A few months ago, when the shutdown of the Internet in Egypt was still big news, I received an email update from a favorite blog. It contained a link to a blog post that reminded me about the difference between blogging about the news and news news (also known as journalism).
The blog post had this title: “Syria Lifting Five-Year Ban on Facebook.” It came from an excellent social media blog and the topic seemed important for social media advocates and enthusiasts. So I clicked on the link and went to the site. Because it was breaking news, I nearly clicked on the share links for Facebook and Twitter before I read the article (never a good idea). But the first sentence stopped me:
Syria is in the process of lifting the five-year ban on Facebook.
Then a quote from a Syrian magazine:
Syrian authorities will lift a five-year ban on Facebook as of today, Forward Syria can confirm.
Then another sentence:
While we cannot confirm or deny the reinstatement of Facebook in Syria, I’m sure it will be huge news once it happens.
That’s when it hit me that non-journalist bloggers who are not “on the scene” may write hints, suggestions, or predictions of news events (and lots of rehashes afterward), but they usually don’t report the news. Actually, I already knew this, but I guess I needed a reminder.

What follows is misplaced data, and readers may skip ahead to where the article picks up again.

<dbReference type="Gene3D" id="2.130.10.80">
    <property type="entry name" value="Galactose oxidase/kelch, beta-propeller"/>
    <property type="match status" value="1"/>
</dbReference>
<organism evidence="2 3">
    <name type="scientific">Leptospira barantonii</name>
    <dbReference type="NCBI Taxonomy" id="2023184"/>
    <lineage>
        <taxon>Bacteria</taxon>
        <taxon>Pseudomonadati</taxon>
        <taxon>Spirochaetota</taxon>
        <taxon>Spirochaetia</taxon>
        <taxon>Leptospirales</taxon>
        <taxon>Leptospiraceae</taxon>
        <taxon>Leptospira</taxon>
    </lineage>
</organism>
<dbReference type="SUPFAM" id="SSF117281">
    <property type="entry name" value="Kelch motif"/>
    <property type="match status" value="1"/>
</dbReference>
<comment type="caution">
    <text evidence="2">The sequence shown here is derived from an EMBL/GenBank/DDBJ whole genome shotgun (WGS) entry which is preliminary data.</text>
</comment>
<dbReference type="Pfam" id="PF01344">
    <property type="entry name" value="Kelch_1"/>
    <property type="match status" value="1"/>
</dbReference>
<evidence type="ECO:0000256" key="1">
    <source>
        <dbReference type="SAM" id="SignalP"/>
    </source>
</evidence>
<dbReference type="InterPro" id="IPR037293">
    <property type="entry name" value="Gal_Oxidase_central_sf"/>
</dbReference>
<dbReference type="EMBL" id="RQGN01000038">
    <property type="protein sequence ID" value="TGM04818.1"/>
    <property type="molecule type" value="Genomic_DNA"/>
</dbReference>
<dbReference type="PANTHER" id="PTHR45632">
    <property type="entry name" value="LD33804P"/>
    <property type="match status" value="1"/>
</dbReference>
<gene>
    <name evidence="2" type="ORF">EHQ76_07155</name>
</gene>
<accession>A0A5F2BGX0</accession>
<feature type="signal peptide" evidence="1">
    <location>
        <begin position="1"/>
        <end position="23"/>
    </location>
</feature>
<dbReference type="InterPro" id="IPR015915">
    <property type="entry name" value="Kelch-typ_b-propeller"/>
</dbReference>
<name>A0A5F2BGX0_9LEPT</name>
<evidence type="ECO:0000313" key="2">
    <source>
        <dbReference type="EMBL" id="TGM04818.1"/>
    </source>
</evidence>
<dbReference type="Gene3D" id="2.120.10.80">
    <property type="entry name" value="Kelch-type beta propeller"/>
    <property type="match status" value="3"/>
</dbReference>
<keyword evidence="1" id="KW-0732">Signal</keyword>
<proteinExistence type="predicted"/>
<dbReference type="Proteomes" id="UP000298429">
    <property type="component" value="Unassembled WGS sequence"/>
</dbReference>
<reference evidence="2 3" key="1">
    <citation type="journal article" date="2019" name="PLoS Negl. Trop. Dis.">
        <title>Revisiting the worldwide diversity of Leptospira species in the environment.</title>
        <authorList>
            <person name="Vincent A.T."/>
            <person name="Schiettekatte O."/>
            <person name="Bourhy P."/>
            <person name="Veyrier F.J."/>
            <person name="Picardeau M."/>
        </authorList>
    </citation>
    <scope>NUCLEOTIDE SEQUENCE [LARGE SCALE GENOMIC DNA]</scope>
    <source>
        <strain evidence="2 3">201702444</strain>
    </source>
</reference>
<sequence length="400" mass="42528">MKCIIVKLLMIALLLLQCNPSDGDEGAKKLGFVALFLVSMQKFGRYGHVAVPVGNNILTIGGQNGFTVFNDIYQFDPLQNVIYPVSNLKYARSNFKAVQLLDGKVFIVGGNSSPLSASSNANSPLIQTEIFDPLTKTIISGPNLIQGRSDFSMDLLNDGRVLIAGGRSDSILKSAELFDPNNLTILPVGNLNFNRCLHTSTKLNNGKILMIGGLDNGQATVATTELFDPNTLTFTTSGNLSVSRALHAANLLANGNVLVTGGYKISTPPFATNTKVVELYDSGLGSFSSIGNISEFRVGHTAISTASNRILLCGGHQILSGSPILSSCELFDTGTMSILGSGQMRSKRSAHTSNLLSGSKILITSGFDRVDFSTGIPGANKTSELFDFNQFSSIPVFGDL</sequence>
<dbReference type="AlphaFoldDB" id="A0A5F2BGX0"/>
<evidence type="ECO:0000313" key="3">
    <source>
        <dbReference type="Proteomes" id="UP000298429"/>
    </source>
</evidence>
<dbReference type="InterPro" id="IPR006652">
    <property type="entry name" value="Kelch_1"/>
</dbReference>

I don’t see anything ethically or even technically wrong with the article, and I don’t fault the bloggers. I fault myself. If I’d read the title more carefully–or critically–I would have realized that the verb “lifting” was carefully chosen so as not to imply that it had happened. The lesson here is nothing new: always examine your source.
I hope professional journalists and news outlets will thrive in the 21st century because we can’t get actual news from average bloggers and tweeters. They (and “they” are “us”) definitely help spread the news, but we need professionals to find it, verify it, and report it.
P.S. After I wrote this post, several interesting blogs appeared discussing journalism and social media. Here are a two of them: